Wednesday, July 29, 2015

Makeover Mania: Battleship Games and 5 Reasons Why You Should Use Them **FREEBIE included!

I have been doing a big shop makeover. As I looked back at my first efforts on Teachers Pay Teachers, I saw so much room for improvement. First up on my list? Battleship Games.

I chose to start with Battleship Games for two reasons:

1. I have some new Battleship Games drafted and I want all of the formatting to be the same.
2. I created the original versions of these games in Word...with none of my favorite graphics. Yikes! Nothing against Word, but I am waaaay better at working in PowerPoint. I learned that after these games were up and running.

As I give my games a face lift, I starting thinking about why I love these games in the first place!

Before and after of Revolutionary War Battleship

5 Reasons Why You Should Be Playing Battleship Games in the Classroom

1. They Engage Every Single Student

Before Battleship, I was all about games that allowed my students to review content. My go-to was Jeopardy-style games. I would assign different point values to the content and create questions that student teams would "buzz in" to answer. My problem with these games was that certain students NEVER participated. No matter how I organized my teams, they slid into the background and let other members of their team do all of the heavy lifting and in turn, never practiced the content. As a result, they didn't have fun and made it hard for the rest of us to enjoy the game. These students were often the ones that needed the review the most.

Enter Battleship! Since all of the content work of the game is handled as a team, with everyone pairing the questions and answers or matching cards together, the students can help each other and have great conversations about the material while doing it. It is great to hear kids prompting a classmate. "Remember...synonyms are words that are the same." It also allowed me to circulate the room and really assist where needed. Students are not put on the spot to know all content. They are required to find the answer in notes or reference materials and we all get to help each other firm up our knowledge!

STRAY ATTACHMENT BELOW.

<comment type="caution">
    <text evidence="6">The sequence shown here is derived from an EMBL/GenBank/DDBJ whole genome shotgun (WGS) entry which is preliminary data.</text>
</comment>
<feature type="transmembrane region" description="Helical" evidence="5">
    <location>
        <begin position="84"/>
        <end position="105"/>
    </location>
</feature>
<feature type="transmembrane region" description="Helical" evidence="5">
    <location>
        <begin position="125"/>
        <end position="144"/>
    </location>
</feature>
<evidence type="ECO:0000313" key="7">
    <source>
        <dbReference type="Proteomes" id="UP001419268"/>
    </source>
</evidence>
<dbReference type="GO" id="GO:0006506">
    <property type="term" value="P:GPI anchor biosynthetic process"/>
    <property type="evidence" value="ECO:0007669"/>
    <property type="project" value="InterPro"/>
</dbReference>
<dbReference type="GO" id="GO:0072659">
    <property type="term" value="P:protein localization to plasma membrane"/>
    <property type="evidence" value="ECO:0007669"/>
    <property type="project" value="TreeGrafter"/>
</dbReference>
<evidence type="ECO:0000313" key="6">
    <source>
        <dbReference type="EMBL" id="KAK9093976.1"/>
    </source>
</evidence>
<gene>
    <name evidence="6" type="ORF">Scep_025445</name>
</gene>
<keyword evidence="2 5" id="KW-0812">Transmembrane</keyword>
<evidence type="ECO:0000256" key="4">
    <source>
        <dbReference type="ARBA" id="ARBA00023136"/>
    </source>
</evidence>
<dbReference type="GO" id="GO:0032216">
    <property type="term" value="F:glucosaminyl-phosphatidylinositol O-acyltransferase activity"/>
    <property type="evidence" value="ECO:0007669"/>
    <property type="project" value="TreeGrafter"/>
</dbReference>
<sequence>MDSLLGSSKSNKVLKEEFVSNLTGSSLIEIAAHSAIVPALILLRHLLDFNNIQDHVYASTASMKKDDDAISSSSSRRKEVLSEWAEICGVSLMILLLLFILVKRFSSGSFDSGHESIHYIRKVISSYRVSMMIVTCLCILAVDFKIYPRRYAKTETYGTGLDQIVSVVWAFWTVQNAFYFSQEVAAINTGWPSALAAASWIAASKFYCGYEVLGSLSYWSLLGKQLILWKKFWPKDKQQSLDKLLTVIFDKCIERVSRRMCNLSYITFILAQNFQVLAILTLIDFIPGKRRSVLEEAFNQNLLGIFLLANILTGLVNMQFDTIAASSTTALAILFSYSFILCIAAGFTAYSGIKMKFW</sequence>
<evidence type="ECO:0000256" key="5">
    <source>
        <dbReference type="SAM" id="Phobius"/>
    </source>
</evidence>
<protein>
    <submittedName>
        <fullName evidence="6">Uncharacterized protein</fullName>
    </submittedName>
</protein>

The way the game is set up allows for easy differentiation!

2. They Require Teamwork

In my experience, the best classroom games require students to work together. I always begin the game by explaining to students that the point of the game is to have fun and practice the material. Once students realize that the competition in the game is inconsequential and its only purpose is to have fun while practicing content, it is easier to allow teams to help each other. During the matching portion of the game, teams work together to get all cards matched and arranged for the next part of the game. Sometimes a team will need help. I often send members of teams that are finished to help other teams. It is a great way to hammer home that our class works together!

An addition to helping each other during matching, teams work together to effectively answer questions during the guessing portion of play.

All parts of the game promote working together!

3. Battleship games are Great to use with Reference Materials like Interactive Notebooks

Since the rules of Battleship can be adapted to many different subjects and topics, use of reference materials such as Interactive Notebooks are the perfect companion. If applicable, I usually require students to have reference materials available. If I need to provide assistance with a student or group, having the reference materials they need handy.

I have included a freebie to allow you to try the game with your class. Synonyms and Antonyms Battleship!

If you do download, don't forget to leave feedback:) 

4. They Promote Critical Thinking and Strategy

During the guessing portion of the game, teams will often hit roadblocks. You can expect to hear kids commenting to each other about how to distribute cards to all members of the team to ensure the fastest draw. I have also had teams of students who are systematic about their guessing to make the most of each correct answer.

After each game, I always make it a point for teams to share what worked and what didn't for their team. They share dos and don't with each other, making each game after better and better!

5. They are FUN!

Battleship games are a great way to make sure that you review, preview, or practice content. They are a fun change from other academic games. They make the most of your valuable classroom time. All of those things are important, but... in my opinion, learning should be fun. I have students come back to visit me all the time. The thing that I hear the most is that they wish they could come back because we made learning fun. They will say, "I wish my new school played games like we did." or "Middle school is okay, but sometimes I wish that class was more fun."

Here is the link to my original Battleship post, in case you want to learn more about them.

I am also linking to the Battleship section of my Teachers Pay Teachers store here. You can find all of the games I currently have available. Check back often and follow me. I will be adding several more games in the coming weeks.

Comment if you have a suggestion for a Battleship Game!


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  2. Love your battleship game idea! I would love to see what your "Ships" look like on the teacher side of the lesson. Do you fill it in a long line or a certain number of boxes?? Thanks!


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